State of D’Nile Cruise, cont.

30 Nov

Day Two: “Fight for it!”

Day Two of our Nile cruise began at the crack of dawn. In general, neither of us is in favor of vacations in which you’re forced to get up around 6:00AM, but I guess if you’re going to get up that early, it might as well be to see a 2000-year old temple.

So our little group of six stumbled off the boat and walked with our trusty tour guide Ahmed to Kom Ombo, a temple built in the early second century BC (meaning it’s practically brand new by Egyptian standards). This was our first encounter with the massive crowds of tourists, as evidenced by the hundred or so cruise ships docked along the river. But this is where Ahmed was worth his weight in gold. In true Egyptian style, he refused to have us suffer the indignity of waiting in line, so he took us right to the entrance, past a couple hundred bewildered European tourists, and we squeezed ourselves in. This would become a recurring theme of the trip, as we only had to wait in one line, and that was when the bewildered European tourists finally got mad and yelled at us. I felt a bit sheepish about all this queue-jumping, being a consummate rule-keeper, but I figured, when in Egypt, push and shove and swarm to the front like the Egyptians do. The most memorable moment came when we wanted to see a wall of hieroglyphics at Kom Ombo, but there were literally hundreds of tourists between us and the wall. Ahmed told us to just go ahead and walk right past them. When people started giving us dirty looks, and their tour guide started yelling at Ahmed, he told us to “Fight for it!” and then, as the crowd grew increasingly restless, he admitted, “They’re going to kill me.” We did indeed fight for it, and pushed our way through the crowd, and nobody killed Ahmed, so it was all good.

Kom Ombo isn’t the best preserved temple, especially compared with some of the others we saw, as over the centuries people have pilfered much of the stone for other buildings. But it has some really great hieroglyphics, especially detailed records of ancient Egyptian medical practices, including drawings of all the surgical instruments they used and detailed recipes for several medicines. It’s amazing to think how much knowledge the Egyptians had, so many thousand years ago. There was even a shallow pool where the women (the pharaoh’s wife and maybe other nobles) could have water births! But our personal favorite was the glyph showing a woman halfway through delivery, with the baby falling out. I suggested that Melissa go for the authentic Egyptian experience and have a water birth with ancient Egyptian medicines and surgical tools, but she just shot me a dirty look. (Pretty much the same look the gives me whenever I suggest what I think are innovative methods in childbirth and childrearing.)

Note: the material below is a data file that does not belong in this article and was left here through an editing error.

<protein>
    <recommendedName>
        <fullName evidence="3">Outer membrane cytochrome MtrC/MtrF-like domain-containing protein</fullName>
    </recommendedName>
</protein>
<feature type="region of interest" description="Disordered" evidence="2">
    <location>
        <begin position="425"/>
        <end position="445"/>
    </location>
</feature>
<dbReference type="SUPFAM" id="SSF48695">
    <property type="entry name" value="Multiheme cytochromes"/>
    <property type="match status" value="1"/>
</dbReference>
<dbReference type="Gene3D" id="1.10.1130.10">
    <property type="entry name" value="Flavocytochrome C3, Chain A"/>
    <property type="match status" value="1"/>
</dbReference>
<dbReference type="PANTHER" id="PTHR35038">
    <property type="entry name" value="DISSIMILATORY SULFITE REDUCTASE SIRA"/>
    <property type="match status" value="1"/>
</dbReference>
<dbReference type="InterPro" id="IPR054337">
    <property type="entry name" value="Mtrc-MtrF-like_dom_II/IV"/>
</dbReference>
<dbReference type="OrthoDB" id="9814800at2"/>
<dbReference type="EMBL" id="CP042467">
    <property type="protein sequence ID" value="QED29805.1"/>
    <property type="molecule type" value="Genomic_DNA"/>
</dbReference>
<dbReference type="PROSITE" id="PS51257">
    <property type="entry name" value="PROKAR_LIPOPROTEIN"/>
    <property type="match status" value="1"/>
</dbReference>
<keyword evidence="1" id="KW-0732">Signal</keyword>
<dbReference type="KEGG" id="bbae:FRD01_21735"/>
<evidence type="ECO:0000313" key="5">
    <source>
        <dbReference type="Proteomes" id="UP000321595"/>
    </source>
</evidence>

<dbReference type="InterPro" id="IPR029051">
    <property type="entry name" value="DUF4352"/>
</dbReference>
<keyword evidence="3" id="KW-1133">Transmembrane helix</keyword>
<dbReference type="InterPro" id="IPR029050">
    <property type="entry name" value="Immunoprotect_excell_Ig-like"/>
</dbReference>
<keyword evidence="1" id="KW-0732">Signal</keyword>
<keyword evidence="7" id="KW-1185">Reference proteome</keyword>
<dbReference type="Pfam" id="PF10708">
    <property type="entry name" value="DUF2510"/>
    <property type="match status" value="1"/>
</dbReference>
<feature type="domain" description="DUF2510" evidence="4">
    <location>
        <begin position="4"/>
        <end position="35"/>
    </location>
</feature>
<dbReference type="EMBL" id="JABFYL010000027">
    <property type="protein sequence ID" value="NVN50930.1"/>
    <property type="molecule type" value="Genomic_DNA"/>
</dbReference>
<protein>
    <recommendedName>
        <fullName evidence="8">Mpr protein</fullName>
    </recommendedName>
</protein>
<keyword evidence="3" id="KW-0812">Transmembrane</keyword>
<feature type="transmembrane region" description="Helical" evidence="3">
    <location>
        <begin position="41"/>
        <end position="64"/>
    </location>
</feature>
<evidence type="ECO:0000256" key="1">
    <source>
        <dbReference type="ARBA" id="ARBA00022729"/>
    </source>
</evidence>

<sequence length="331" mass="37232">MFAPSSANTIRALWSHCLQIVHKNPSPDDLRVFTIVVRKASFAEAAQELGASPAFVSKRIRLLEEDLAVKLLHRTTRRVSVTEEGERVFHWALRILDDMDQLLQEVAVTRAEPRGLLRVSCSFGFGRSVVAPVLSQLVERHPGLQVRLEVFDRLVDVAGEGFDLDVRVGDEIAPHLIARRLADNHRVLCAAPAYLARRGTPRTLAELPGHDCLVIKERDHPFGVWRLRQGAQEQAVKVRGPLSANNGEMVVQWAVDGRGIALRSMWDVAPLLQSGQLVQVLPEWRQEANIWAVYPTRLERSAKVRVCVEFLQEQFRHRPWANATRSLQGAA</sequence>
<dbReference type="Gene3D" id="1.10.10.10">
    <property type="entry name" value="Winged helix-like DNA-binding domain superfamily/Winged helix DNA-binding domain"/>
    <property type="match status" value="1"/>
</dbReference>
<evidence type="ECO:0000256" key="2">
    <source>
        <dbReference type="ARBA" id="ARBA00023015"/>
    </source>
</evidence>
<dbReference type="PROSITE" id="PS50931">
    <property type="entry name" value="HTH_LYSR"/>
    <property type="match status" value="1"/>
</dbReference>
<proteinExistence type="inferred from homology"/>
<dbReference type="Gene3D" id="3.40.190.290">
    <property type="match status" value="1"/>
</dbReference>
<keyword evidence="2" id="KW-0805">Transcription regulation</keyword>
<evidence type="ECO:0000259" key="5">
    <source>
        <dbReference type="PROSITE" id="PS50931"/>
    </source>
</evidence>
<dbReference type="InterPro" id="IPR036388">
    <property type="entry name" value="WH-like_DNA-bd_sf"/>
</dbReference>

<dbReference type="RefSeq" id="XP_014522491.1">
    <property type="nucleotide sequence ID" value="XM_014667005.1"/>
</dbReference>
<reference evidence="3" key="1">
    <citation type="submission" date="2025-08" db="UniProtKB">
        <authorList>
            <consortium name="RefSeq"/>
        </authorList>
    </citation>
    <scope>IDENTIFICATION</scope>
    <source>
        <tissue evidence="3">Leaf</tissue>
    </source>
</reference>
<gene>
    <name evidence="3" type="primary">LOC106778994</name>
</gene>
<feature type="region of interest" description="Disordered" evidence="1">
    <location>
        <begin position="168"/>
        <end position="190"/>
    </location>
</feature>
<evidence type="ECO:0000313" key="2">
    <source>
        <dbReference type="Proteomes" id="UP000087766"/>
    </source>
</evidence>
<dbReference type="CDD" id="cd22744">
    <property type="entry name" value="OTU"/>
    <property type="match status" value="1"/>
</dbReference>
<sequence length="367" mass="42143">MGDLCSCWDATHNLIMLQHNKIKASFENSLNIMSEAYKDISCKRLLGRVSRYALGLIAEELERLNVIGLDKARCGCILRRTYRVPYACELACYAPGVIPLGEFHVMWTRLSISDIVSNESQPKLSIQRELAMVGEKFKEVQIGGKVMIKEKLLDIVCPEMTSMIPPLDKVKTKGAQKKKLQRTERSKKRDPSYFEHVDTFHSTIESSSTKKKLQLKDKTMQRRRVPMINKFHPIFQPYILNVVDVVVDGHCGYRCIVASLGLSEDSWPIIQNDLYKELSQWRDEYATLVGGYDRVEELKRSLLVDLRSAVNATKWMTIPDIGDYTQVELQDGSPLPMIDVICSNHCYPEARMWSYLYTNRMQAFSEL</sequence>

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From Kom Ombo, we quickly checked out a working replica of a Nubian farm. Nothing super special, although Melissa was convinced that the camel would eat her arm off when she started feeding it. You’ve heard about those killer man-eating camels, so it could happen.
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We got back on the boat, and sailed for a few hours up to Edfu, which has the best preserved major temple in all of Egypt. It really was pretty incredible, and the hieroglyphics and other carvings are preserved beautifully. Throughout the trip it never ceased to amaze me that I was walking among temples constructed more than 2000 years ago but whose walls looked like they were carved just last week. Ahmed gave us the grand tour, telling us all about the god Horus, and we did the requisite (though by no means forced) oohs and aahs. We had to take a horse-drawn carriage to and from the temple, and on the way back the driver was telling us all about how his horse Laila was pregnant. We thought that was nice, until he kept mentioning how we should pay him extra money to feed Laila, for the good of the baby. Yes, and I’m sure all of our extra money would go straight to the pregnant horse. He wasn’t particularly pleased when we gave him the regular fare.